Researchers at La Sorbonne, France, have found pathogen bacterial communities attached to microfibers floating in the north-western Mediterranean Sea, among which is included Vibrio parahaemolyticus, a potential human and animal health hazard that causes gastroenteritis associated with the consumption of raw or undercooked fish and shellfish. This is an important finding because these microorganisms could threaten bathing and seafood consumption.
The research detected 195 bacteria types with a strong presence on the microplastic’s surface. Microfibers are the most common type of plastic in the ocean and the most abundant anthropogenic particles there. They came from textiles made of synthetic fibers such as polyester, polyamide, acrylic and polyolefin.
These microfibers reach the seas from household textile laundries via urban wastewater treatment plants, from rivers that carry inland plastic and as a result of fishing activities. They are a threat to marine ecosystems, becoming the most common form of microplastic ingestion. Besides, plastics are quickly colonized by microorganisms, such as bacteria or benthic microalgae, offering better opportunities for transportation than other short-lived natural carriers, such as wood or sediments.
Pedrotti and her team examined the interaction between microfibers and the microbial community of the Mediterranean Sea. This place has a densely populated coastline with important economic activity, such as tourism and maritime traffic, generating land-based plastic pollution that represents over 80% of the marine litter in that area.
Researchers focused on the pathogen bacteria V. parahaemolyticus and discussed the potential role of these fibers as vectors for the spread of potential pathogens. For the analysis, they collected samples in seven sites along the northwestern Mediterranean Sea during spring and summer.
The analysis indicated that microfibers have a greater diversity of bacterial communities and of more dangerous types than seawater samples. In the free-living bacterial community, the most abundant was Candidatus Pelagibacter, a microbial plankton cell. However, the attached bacteria to microfibers were dominated by Alteromonas sp – a kind of Proteobacteria commonly found in marine plastic worldwide- and the pathogen V. parahaemolyticus. This pathogen was more abundant during summer and was more likely to be in samples collected next to the coast, showing that the risk of contamination could be higher in areas of high anthropogenic impact.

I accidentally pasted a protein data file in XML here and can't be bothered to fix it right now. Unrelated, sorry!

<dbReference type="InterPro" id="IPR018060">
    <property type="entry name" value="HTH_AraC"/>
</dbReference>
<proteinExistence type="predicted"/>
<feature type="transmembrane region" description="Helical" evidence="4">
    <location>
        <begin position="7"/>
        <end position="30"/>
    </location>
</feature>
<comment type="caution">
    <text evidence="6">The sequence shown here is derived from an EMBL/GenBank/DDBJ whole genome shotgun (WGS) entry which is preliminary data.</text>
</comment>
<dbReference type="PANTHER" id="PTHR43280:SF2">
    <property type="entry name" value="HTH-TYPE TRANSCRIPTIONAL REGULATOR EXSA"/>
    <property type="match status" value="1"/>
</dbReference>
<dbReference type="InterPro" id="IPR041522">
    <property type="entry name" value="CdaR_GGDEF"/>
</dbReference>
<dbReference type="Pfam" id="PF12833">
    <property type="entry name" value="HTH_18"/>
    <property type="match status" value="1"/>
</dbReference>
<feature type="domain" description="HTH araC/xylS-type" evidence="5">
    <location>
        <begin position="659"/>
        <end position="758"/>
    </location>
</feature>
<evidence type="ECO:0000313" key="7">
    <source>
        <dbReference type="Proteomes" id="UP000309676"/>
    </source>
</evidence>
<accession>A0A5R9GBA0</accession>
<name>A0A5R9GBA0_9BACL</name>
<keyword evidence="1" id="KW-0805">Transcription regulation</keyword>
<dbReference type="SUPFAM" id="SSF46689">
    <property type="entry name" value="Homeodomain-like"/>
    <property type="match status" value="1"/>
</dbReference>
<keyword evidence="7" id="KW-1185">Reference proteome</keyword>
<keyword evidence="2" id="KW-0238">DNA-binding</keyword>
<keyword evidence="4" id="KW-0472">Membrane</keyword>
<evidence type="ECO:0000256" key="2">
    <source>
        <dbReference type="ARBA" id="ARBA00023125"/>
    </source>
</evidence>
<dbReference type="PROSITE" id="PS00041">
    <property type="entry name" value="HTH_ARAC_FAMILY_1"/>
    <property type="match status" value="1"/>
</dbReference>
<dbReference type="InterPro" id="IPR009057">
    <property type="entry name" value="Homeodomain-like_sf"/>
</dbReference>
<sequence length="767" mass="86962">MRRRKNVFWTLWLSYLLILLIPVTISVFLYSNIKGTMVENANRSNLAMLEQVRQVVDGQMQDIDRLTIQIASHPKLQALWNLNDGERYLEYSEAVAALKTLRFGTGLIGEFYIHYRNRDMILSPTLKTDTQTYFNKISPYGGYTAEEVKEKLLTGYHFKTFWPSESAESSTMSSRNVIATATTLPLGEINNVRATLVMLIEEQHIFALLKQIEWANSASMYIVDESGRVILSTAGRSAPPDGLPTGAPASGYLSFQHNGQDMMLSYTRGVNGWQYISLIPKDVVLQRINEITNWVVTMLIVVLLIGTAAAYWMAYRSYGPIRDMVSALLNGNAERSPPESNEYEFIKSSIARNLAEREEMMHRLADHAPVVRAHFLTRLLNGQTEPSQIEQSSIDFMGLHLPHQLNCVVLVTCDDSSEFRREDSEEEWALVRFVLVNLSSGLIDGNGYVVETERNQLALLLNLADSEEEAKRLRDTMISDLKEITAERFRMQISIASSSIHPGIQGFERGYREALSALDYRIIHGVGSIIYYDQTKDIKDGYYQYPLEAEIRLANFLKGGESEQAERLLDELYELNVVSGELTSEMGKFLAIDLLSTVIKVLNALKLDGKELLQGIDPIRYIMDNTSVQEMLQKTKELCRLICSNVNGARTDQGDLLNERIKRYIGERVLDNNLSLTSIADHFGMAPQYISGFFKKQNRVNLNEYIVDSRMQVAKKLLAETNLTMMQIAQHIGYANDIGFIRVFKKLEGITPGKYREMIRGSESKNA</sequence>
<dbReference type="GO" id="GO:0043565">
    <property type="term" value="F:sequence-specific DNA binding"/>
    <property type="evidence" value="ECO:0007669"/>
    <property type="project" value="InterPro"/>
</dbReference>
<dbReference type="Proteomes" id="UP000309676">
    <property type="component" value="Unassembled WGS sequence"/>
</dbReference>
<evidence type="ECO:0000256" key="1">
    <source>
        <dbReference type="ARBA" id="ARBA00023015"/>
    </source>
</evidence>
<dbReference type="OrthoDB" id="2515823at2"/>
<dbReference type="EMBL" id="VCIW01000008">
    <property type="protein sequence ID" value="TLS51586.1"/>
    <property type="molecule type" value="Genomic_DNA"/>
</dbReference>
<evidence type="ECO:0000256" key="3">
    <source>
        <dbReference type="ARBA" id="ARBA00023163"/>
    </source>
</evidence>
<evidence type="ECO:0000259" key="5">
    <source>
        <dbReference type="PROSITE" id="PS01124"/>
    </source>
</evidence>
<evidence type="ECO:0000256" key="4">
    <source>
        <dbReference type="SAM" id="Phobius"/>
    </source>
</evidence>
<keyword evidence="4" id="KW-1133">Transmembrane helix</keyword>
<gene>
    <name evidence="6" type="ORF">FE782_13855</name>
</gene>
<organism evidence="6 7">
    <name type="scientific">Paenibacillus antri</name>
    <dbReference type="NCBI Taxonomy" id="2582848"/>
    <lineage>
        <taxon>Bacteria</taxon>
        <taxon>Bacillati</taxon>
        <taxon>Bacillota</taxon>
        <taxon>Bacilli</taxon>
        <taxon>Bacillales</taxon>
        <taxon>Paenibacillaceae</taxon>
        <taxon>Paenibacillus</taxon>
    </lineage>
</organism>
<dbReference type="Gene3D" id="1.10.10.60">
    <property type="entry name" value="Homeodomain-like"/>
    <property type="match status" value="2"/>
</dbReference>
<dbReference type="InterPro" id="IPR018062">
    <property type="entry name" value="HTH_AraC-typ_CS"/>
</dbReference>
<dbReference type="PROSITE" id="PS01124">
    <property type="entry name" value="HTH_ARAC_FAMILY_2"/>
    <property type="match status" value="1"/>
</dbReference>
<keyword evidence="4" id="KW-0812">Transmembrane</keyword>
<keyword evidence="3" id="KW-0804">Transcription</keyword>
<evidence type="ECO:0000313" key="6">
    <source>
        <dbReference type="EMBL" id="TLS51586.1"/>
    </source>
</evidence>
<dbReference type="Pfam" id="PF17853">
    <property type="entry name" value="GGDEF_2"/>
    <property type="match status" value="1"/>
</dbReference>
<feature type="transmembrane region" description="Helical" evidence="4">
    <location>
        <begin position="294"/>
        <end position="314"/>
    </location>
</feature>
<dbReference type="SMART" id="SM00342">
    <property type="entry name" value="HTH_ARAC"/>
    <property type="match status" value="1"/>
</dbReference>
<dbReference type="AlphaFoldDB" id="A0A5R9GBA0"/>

The article published in Plos One also revealed bacteria that biodegrade the plastic material (they feed on it), highlighting a vast functional potential environment still unknown. “The identification of mechanisms involved in pathogenicity and biodegradation of synthetic polymers is, therefore, a priority issue”, the team pointed out.
According to the research, few studies have reported human pathogens on microfiber or microplastics in Mediterranean waters. Furthermore, this is the first one describing V. parahaemolyticus in the region.
The study raises a red flag about the ecological and economic consequences that synthetic fibers as a vector for potentially pathogenic microorganisms may have. The team suggested further analysis of health risks associated with plastic pollution, as their presence may threaten swimming and seafood consumption.
Pedrotti, M. L., de Figueiredo Lacerda, A. L., Petit, S., Ghiglione, J. F., & Gorsky, G. (2022). Vibrio spp and other potential pathogenic bacteria associated to microfibers in the North-Western Mediterranean Sea. PLOS ONE, 17(11), e0275284. https://doi.org/10.1371/journal.pone.0275284.
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